Disclosure #2: This is the disclosure statement provided by the condominium corporation. This will provide various details about what your monthly condo fee includes, what other costs there may be, and also the status of the corporation (how much money is sitting in reserve for future capital expenses like roof repair, etc.) It will also highlight certain rules and bylaws. Basically, it’s an overview of additional key elements. 



The condominium corporation will provide you with a budget which shows the various expenditures of corporation on behalf of unit owners. This includes things like utilities, property management, and other fees, basically whatever money is paid out from a portion of their monthly fee.



The financial statement, (which may or may not be audited), will also be provided to demonstrate the finer details of the corporation you’re considering becoming involved with. If they’re audited, it simply means some due diligence will have been done by the accounting firm to verify the numbers. If they’re not audited, it doesn’t necessarily imply there’s funny business. It could, but doesn’t necessarily. Audits carry an additional cost to the corporation, and they may not have gone that extra step to have the accounting firm confirm the numbers provided were accurate.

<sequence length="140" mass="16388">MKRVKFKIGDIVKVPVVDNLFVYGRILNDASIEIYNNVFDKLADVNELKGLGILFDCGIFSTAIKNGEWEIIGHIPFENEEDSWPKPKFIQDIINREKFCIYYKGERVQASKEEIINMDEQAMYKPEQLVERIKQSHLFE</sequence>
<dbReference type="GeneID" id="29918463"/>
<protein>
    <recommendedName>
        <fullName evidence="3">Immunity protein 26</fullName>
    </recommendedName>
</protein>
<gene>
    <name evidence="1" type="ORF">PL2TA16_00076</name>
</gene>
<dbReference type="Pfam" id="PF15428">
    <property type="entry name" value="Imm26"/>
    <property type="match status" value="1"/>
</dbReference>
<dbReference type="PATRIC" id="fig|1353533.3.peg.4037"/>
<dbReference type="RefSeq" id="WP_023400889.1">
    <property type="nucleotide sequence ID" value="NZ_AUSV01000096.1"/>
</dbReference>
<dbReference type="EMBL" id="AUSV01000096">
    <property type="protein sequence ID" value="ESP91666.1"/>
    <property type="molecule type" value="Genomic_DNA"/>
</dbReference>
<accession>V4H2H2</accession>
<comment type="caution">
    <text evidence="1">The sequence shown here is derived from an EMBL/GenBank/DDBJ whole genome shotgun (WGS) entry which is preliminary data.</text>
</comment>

Bylaws and rules will dictate what you can and cannot do in and on the property, so you’ll want to take a close look at these. Can you do your own oil change in your own parking stall? Can you store your boat in an outdoor parking stall? Can you put a planter’s box on patio? Or have a small utility shed on site? Satellite dish? Pets? What kind? Are there restrictions like smoking? (Often if pets are allowed, the number, weight, size, and type of pet are restricted.) This is what you’ll find out in these documents, of which there can be any number of pages and amendments.



If there is a property manager, this agreement will be included. If the property is self-managed, meaning it is managed by the residents themselves, this is something the buyer will need to know.


Requirements vary depending on the number of units in a building or project, but as of Feb 1 2018, it is mandatory to have the study included. The Reserve Fund Study basically reveals the current status and future health of the condominium corporation’s finances by revealing what’s being held in and future contributions to the reserves.

The Fund Study can look at a 30-year plan, and figure into the financial plan such long term big expenses of the "common elements" including roof repairs/replacement, heating system maintenance or replacement, or parking structure repair. The study shows whether or not these costs are figured in allowing for inflation and future expenses and can indicate the likelihood of the corporation requesting additional funds from condominium owners when the time comes to pay for these things.